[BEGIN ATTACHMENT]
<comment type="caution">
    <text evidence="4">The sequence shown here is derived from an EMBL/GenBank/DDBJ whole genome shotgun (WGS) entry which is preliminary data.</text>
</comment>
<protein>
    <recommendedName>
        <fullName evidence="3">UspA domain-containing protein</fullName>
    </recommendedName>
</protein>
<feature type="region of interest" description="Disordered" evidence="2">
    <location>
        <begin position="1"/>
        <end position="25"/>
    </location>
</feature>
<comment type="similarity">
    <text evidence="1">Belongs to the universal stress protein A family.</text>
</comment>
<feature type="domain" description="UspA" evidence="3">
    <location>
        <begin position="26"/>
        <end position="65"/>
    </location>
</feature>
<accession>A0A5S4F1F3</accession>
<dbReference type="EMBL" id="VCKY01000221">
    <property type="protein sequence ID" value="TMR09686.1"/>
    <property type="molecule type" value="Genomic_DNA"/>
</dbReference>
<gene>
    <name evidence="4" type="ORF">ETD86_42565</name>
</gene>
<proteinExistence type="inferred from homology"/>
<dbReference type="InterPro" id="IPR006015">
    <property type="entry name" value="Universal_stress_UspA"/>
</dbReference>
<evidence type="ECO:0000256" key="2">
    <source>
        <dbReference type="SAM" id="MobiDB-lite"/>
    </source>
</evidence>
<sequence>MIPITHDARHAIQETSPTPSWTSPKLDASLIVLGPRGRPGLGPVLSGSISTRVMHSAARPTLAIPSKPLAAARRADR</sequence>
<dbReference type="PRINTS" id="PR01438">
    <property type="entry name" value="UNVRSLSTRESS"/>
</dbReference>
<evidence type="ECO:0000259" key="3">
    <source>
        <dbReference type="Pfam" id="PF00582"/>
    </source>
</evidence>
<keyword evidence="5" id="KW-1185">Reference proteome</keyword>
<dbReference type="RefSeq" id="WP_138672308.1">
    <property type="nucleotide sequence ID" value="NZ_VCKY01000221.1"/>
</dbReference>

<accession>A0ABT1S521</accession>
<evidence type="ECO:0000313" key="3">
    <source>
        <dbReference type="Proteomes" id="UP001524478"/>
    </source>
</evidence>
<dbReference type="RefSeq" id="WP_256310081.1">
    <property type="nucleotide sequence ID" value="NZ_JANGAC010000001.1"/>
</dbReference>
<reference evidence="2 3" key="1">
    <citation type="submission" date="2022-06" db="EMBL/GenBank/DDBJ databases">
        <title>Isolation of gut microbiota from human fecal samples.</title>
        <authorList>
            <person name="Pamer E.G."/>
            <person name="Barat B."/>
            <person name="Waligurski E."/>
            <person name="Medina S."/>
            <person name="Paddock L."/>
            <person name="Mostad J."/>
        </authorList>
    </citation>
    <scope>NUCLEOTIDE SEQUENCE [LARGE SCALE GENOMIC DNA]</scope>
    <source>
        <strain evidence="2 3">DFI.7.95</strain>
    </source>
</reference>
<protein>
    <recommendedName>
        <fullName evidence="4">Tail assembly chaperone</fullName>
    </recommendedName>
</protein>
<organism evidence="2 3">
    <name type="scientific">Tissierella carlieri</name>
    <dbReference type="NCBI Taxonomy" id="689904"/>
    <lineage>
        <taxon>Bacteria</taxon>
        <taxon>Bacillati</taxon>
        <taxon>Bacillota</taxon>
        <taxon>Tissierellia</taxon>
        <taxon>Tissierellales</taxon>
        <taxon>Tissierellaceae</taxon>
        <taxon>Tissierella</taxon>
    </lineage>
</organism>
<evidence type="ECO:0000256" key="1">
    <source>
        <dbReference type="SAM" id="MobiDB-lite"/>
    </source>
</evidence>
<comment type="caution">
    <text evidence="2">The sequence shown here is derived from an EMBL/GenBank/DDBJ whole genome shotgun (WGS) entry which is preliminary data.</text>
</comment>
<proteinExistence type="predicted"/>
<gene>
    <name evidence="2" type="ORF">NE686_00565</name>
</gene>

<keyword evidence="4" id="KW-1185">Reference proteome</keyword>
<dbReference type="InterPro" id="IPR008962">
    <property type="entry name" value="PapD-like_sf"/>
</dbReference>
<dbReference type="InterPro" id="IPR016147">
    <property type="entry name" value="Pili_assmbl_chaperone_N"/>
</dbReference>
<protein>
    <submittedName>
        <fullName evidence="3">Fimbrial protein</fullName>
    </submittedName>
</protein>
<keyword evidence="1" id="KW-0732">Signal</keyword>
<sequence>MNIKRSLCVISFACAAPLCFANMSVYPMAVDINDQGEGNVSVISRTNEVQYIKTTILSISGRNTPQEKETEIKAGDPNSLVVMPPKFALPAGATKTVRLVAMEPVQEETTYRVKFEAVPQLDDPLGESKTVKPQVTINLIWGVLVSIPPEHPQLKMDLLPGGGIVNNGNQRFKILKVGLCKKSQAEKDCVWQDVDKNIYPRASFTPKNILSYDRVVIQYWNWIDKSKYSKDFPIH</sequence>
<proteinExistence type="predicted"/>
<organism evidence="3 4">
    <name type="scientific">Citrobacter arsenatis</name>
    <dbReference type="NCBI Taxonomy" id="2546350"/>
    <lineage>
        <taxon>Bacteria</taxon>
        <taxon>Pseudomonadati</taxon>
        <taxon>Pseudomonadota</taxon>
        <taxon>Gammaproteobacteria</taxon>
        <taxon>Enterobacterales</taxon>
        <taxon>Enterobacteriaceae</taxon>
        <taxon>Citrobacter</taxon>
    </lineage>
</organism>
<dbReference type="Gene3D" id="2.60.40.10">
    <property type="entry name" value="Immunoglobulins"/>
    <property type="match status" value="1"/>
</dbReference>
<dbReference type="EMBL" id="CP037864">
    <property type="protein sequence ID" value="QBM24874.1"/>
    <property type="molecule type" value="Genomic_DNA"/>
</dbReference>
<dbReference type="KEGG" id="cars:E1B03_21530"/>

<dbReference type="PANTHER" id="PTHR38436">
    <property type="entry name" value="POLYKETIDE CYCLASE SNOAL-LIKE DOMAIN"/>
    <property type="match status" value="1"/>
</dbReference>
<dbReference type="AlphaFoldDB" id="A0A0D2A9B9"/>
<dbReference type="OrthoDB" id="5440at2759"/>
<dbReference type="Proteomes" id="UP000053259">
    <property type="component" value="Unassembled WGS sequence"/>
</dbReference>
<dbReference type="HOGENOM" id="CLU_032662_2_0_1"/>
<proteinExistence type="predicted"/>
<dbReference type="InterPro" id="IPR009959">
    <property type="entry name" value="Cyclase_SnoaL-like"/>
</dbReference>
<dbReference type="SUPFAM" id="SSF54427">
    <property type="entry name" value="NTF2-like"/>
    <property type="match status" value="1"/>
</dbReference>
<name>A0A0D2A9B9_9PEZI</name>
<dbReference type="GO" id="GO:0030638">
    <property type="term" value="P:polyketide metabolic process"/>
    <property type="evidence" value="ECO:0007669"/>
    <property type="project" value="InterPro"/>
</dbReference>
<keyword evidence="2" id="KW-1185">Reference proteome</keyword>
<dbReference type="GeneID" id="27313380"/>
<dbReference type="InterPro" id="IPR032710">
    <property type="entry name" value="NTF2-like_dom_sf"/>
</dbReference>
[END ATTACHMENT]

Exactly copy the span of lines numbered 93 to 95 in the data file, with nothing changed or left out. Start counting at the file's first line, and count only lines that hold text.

        <taxon>Tissierellales</taxon>
        <taxon>Tissierellaceae</taxon>
        <taxon>Tissierella</taxon>